Song of the day: Say What You Will by Fastway
Political correctness hot button — Press here.
We live in an age of vast technology, social networking and incredible free creative thinking. We’ve made leaps and bounds in what is socially acceptable within our culture. Entertainment media has pushed the envelope in nudity, violence and sex. The longer exposed to these moral deviants, the more society deems it acceptable. What was once considered outrageous even twenty years ago, when I was but just a wee girl, has become a part of the normal western social fabric.
Yet there is a certain hush about specific topics. Same gender relationships, race, religion and wild, kinky sex are to name a few. Now I won’t go into what is right or what is wrong. I have my opinion and then there is everyone else’s. We may not do the same hand jive. We may not see the same color horse. But our laws say we are free to express ourselves as we see fit. You got to love this country.
As writers, most of us probably don’t give this a second thought. We read what we like and we write what inspires us. At least not until we stumble upon our own unchartered territory in freedom of expression. We’re moseying along, weaving the next best seller, and suddenly we’re finding ourselves mired in a muck of political correctness. A critique partner, contest judge, maybe a beta reader suggests a scene too controversial, a bit of dialogue too divisive, or a character too steeped in bigotry.
Should we limit our creative harvest if something we pen may hurt someone’s feelings? Should we compromise a character’s foible, motivated actions and reactions, theme, or even a plot for the sake of sparing hurt or anger? Did Faulkner or King?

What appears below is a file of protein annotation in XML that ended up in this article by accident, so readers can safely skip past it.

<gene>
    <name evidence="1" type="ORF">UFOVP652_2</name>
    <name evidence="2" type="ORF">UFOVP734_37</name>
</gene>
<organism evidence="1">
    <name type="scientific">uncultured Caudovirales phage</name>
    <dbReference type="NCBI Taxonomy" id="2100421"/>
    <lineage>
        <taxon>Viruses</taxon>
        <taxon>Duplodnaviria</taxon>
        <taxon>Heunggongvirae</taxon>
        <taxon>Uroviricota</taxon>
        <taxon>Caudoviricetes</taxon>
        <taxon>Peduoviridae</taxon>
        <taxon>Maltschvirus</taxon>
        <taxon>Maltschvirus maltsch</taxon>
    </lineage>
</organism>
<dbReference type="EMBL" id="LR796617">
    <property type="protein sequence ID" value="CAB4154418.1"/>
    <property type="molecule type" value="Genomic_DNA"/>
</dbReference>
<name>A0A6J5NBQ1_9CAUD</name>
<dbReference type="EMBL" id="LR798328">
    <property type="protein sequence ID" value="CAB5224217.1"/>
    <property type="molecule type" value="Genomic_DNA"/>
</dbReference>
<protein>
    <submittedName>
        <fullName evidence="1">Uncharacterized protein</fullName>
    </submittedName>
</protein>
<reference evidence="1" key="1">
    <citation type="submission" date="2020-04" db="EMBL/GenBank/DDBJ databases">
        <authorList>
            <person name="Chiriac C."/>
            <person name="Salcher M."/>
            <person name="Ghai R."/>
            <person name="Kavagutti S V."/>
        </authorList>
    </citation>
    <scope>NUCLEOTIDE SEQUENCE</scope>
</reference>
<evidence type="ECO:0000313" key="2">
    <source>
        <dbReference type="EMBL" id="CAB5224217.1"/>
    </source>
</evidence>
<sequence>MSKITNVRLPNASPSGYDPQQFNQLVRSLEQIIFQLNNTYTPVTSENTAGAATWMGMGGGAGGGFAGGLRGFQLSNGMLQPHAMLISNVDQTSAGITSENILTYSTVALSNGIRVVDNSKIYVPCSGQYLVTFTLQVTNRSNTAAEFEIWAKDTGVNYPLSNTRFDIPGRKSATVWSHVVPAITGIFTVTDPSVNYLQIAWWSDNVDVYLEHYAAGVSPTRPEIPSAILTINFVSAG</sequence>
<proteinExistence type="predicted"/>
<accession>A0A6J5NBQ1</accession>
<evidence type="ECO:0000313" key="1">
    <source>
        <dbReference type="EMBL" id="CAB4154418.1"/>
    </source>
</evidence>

I write historical tales. History, by default, is filled with atrocities. People were persecuted for their beliefs, race, economic status, ignorance, where they were born or for simply breathing their first breath. It’s sad and ugly. But out of these monstrosities arose tolerance, faith, love, greatness and lessons learned.
When I told my history professor whom I greatly admired that I wanted a degree in History, he groaned. Don’t take it to education, he had said. “You’ll never be able to teach it how it really happened. They won’t let you.”
Isn’t that a shame?
The American Civil War is taught in a terribly bias manner. People were either sympathetic to the South’s “peculiar institution” or they sided with the North’s abolitionists. The Civil War was not so much about slavery as it was about unfair economics. Yet slavery is seen as the motivator to the war. Seems there is a political correctness on equality still fueling debates today. No doubt slavery is an abomination. Unless . . . Is it wrong to keep a hot, delicious man as a slave cooking, cleaning and performing hard labor seeing to my every whim?
I’m well into my third WIP of my romantic sea-faring adventures where all my heroes are pirates. Historically speaking, pirates were one of the vilest derelicts of humanity. Thanks to Robert Louis Stevenson’s Treasure Island, Walt Disney and Hollywood films featuring Errol Flynn and Johnny Depp, pirates have found a place in our hearts. That didn’t stop one industry professional from passing on my manuscript citing the politically correct responsibility of romanticizing pirates in light of the recent attacks by Somalian bandits. I respectfully disagree.
We shouldn’t omit the truth in history or ignore its injustices for fear of affronting another. Nor should we omit other sensitive more contemporary issues to avoid being politically incorrect. Because we are gifted with immense freedoms, so do we have the freedom to dodge that which may make us uncomfortable or insulted.
But hey, this is just my unsolicited hand jive.
Are you afraid of offending someone? Do you tiptoe around touchy subject matter or do you wade right through it? I love to hear from you.